The cost of railroad regulation: The disintegration of American Agricultural Markets in the interwar period
We investigate the costs of transportation regulation using the example of agricultural markets in the United States. Using a large database of prices by state of agricultural commodities, we find that dispersion fell for many commodities until the First World War. We demonstrate that this reflected changes in transportation costs which in turn in the long run depended on productivity growth in railroads. 1920 marked a change in this relationship, however, and between the First and Second World Wars we find considerable disintegration of agricultural markets, ultimately as a consequence of the 1920 Transportation Act. We argue that this benefited railroad companies in the 1920s and workers in the 1930s, and we put forward an estimate of the welfare losses for the consumers of railroad services (i.e. agricultural producers and final consumers).
|Date of creation:||08 Oct 2012|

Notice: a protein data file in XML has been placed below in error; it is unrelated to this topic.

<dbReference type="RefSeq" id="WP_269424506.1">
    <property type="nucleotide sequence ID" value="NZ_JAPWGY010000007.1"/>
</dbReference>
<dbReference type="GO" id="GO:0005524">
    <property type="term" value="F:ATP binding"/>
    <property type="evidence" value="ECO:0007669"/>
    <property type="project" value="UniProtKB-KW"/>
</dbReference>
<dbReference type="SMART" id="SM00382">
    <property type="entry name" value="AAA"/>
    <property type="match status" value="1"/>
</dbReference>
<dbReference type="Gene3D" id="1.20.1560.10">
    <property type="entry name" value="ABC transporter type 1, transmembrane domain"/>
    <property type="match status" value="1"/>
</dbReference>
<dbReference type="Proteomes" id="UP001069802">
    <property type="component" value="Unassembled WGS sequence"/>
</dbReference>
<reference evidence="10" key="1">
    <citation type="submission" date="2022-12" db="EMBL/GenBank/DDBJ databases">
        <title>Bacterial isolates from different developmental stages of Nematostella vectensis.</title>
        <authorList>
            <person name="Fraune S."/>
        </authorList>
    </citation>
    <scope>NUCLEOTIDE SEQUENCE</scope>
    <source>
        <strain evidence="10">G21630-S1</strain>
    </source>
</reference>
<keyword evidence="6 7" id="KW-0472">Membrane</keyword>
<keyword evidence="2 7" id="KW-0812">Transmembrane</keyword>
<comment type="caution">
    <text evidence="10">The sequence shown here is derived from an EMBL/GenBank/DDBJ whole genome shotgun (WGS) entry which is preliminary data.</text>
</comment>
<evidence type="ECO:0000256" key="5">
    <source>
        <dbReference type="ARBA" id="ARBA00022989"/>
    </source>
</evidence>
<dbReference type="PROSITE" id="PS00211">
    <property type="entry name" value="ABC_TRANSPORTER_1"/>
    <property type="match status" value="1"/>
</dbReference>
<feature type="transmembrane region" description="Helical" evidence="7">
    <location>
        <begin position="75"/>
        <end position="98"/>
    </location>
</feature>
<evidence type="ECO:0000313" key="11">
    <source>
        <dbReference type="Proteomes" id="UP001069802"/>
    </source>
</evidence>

|Contact details of provider:|| Postal: Department of Business and Economics, University of Southern Denmark, Campusvej 55, DK-5230 Odense M, Denmark|
Phone: 65 50 32 33
Fax: 65 50 32 37
Web page: http://www.sdu.dk/ivoe
More information through EDIRC
When requesting a correction, please mention this item's handle: RePEc:hhs:sdueko:2012_020. See general information about how to correct material in RePEc.
For technical questions regarding this item, or to correct its authors, title, abstract, bibliographic or download information, contact: (Lene Holbæk)
If references are entirely missing, you can add them using this form.